October 19, 2017

AGB Open Sunday Nr. 3: Flash Stories or How To Think Of Things

Flash fiction is a bit like poetry. It acquires a mindset that is alert to things. "Do not dream of influencing other people," Virginia Woolf wrote in A Room of One's Own, "Think of things in themselves." Most of the time we don't really look because we're too busy with everything that's around the thing, like conventions and stereotypes. If you look and describe something carefully, you can call it a critical act. Last Sunday at the library we read some of Gertrude Stein's Tender Buttons' stories in which things stop making sense. A critic called it Wort Salat. We also read a letter by Lydia Davis to a frozen pea manufacturer asking him to reconsider his art of packaging. We started the workshop by looking at coffee cups on the table and finished it with collaborative writing. It's a Kopfkino (cinema in the head) in the library, in which we used our many voices to create one:

Whenever I go to the library, I feel that everyone is staring at me. Ich habe schon wieder keine Bücher sondern nur Videos ausgeliehen... Hoffentlich schaffe ich es, sie rechtzeitig wieder abzugeben, egal ob gelesen / geschaut oder nicht! Ob es wohl jemanden gibt, der darüber nachdenkt, was eine bestimmte Person sich so ausleiht? Libraries are like monuments to silence, a place for thinking and reading, many voices being read all at once; a hum of voices; male and female, accents and exclamations - not silent at all. Sometimes I wish I could hear every one's thoughts as they are reading and concentrating at their desks while in the library. Denn viele Menschen sehen interessant aus aber ich bin zu schüchtern jemanden anzusprechen. Allen sehen so konzentriert und beschäftigt aus. In this sea of people and books, I want to swim along time and space and feel free. Unfortunately we're under time constrain at the moment, so we need to stop for now. Thank you. 

October 13, 2017

Preis der Nationalgalerie, Female Panels, and Who's gonna Win?

Panel at Me Collection for the exhibition Portrait of a Nation

I always brace myself before I go to the talk of the Preis der Nationalgalerie, which happens every two years. I know that the sound will be wrong. It always is in the back space of the Sarah Wiener restaurant (the sound quality is not any better in the restaurant itself, it's exhausting to have even a conversation there). And also, I mostly get upset thinking about the set-up of the exhibition: each artist taking up an own space so that they never cross each other's territory. But this time I was quite excited about seeing an all-female panel: the four artists Sol Calero, Iman Issa, Jumana Manna und Agnieszka Polska moderated by Alya Sebti, the director of the Ifa Gallery. An all-female panel is rare in the history of Hamburger Bahnhof. Actually, I doubt it has ever happened before. Only one week before I had been claiming to three female artists of Dubai, Zeinab Al Hashemi, Amna Al Dabbagh, and Afra Atiq, at the Me Collection that in Berlin I rarely to never see a panel about a group exhibition being represented by three female artists on stage. They had looked at me in surprise. In the interview, moderated by Arsalan Mohammad, they sparkled. There was laughter, spontaneity, even chatting about the breakfast in Dubai.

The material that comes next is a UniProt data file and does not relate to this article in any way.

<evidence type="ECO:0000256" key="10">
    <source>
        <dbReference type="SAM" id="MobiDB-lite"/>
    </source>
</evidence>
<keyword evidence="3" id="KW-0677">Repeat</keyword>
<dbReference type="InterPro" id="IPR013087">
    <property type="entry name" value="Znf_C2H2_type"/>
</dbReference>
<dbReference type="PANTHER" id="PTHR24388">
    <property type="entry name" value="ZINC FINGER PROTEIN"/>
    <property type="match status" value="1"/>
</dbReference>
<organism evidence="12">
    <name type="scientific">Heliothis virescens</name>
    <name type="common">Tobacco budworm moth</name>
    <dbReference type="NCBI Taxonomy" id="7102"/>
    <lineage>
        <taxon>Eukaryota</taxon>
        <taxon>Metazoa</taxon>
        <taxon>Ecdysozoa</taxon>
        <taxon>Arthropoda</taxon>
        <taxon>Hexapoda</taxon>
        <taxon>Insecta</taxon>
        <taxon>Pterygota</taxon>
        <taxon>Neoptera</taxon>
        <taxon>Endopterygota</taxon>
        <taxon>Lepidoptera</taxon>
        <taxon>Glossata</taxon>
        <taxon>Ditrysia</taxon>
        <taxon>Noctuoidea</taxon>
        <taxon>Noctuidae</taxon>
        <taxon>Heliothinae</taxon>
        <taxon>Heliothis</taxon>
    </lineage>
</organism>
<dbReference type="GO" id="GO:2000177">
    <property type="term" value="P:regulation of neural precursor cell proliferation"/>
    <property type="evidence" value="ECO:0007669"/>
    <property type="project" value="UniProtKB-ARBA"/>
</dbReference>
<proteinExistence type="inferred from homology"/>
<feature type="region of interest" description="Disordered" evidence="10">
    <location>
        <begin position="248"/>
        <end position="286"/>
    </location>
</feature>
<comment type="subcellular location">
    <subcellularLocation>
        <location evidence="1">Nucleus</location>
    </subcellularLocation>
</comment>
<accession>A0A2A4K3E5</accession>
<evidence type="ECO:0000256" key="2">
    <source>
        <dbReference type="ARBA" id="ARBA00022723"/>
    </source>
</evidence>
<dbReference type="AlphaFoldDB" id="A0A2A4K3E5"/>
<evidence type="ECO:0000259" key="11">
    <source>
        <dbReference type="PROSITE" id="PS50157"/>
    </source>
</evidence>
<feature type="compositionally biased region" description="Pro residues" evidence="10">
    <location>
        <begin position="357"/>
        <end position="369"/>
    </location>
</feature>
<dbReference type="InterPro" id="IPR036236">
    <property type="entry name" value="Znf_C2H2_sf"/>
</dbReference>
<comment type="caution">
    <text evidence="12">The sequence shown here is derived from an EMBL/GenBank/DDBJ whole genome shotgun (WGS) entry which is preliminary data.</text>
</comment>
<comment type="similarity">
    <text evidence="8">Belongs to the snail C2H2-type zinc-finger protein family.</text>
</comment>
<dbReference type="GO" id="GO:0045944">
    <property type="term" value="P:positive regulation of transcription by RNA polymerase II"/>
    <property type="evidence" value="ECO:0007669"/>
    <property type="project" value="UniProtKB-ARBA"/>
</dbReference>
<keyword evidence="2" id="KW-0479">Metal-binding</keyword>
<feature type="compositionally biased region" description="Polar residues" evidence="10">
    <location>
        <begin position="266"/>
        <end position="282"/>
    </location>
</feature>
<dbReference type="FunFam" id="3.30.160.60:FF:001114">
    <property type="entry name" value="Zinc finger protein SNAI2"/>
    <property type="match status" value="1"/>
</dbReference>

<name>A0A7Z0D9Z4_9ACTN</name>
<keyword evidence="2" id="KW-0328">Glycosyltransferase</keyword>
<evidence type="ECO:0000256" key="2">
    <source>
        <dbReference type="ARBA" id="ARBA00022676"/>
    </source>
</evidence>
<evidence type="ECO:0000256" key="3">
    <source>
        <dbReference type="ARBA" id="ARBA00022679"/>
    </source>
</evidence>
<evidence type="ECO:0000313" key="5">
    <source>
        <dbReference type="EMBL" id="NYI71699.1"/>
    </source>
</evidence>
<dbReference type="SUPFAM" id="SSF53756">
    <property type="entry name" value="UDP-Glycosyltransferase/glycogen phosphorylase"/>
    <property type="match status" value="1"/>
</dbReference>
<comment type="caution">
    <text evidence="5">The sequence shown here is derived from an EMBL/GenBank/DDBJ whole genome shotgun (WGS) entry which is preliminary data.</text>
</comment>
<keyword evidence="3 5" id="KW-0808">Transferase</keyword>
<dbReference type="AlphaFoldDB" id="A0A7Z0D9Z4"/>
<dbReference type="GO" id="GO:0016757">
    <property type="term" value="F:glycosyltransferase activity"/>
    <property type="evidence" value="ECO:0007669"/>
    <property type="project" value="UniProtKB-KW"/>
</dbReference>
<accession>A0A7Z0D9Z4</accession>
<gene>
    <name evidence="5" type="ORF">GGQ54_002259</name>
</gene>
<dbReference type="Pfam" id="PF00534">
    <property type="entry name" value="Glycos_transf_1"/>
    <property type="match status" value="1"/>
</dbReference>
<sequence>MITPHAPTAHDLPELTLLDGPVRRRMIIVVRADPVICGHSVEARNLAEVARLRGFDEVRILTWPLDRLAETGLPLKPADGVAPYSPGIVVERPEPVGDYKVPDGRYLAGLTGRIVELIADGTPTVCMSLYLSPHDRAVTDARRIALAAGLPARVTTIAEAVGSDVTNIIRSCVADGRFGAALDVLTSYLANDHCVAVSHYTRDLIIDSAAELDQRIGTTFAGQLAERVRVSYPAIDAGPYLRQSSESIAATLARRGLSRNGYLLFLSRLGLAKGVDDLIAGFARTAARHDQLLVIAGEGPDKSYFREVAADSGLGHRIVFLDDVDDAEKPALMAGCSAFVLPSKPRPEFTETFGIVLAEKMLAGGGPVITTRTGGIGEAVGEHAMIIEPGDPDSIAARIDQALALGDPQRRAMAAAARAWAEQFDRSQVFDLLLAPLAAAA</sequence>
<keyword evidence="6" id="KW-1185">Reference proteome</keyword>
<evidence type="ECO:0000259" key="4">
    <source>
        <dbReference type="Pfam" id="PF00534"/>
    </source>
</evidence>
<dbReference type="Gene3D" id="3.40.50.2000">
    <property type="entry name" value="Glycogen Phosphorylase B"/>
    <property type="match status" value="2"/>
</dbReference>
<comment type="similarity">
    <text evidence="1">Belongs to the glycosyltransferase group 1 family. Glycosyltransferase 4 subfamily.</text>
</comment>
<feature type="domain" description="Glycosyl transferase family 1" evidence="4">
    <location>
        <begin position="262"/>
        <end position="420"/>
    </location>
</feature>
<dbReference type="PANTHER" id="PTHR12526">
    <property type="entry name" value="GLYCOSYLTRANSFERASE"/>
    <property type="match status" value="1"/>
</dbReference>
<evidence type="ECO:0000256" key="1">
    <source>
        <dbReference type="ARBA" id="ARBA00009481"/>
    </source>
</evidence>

However, last night at Hamburger Bahnhof the talk was so serious, quite tenacious to follow, and certainly no fun, so I left before it ended. I was wondering if this is so because we think we have to be deadly serious to be taken seriously and to show authority. It reminded me of the European workshop "For Women Scientists to Advance" in which I participated in my twenties. It was advised to me to wear a suit during a job interview, otherwise a woman doesn't convey authority. I was wearing the damn suit on my subsequent interview for Fulbright but that didn't prevent them (male jury) to tell me up front that they didn't send people to the US to go on vacation. It was the platinum blond hair that betrayed me. 

So, who's gonna win the art price? I guess it will be Sol Calero. It's the most multimedia, inviting-other-artists, performativity work of art. It checks all the boxes of what we want nowadays. But I want to have a look again at the work of Jumana Manna. She talked about how she made sculptures depicting muscles, pointing at how muscles absorb music. I was intrigued, this was strange, and although I've only been in the exhibition for a second, I remember those muscles are ugly big things on which my eyes lingered for a second. I like a good dose of ugliness, like Brutalism in architecture. I think we kind of need some good ugliness again in the art world (ugh Alicja Kwade / Jorinde Voigt overdose). Bring that shit in!  

October 9, 2017

Open Sunday: Sonia Sanchez and Afternoon Haikus at the Library

On the first Sunday of the AGB workshop Keep It Short! we thought about short thoughts, half thoughts, top of the head ideas etc. For the second workshop we explored haiku poetry - the art of few words and many suggestions. To do so, we didn't focus so much on the traditional Japanese haikus. We read the morning haikus of the African-American poet Sonia Sanchez, who writes with "razor blades between her teeth." In free association exercises we practised writing in all five senses, looking at the way in which they played out at that very moment while sitting in the library. At the end, we made a collaborative piece by passing by a paper and picking one of our favourite sentences we had written:


Aber Papier streichelt 
gedämpftes Licht der Bücherrücken, rhythmisch
schwach fühlen bei den Gedanken an dich
hilflos smells white
ach! Nase
grincement, gorge, google, glups
weiße Sonnenflecken


rascheln Blätter, knistern
calm taste of lukewarm coffee
grounded by smooth flowing concrete
gefangen Wärme in deinen Augen sehen
leicht bitterer Nachgeschmack des Kaffees
nichts mehr.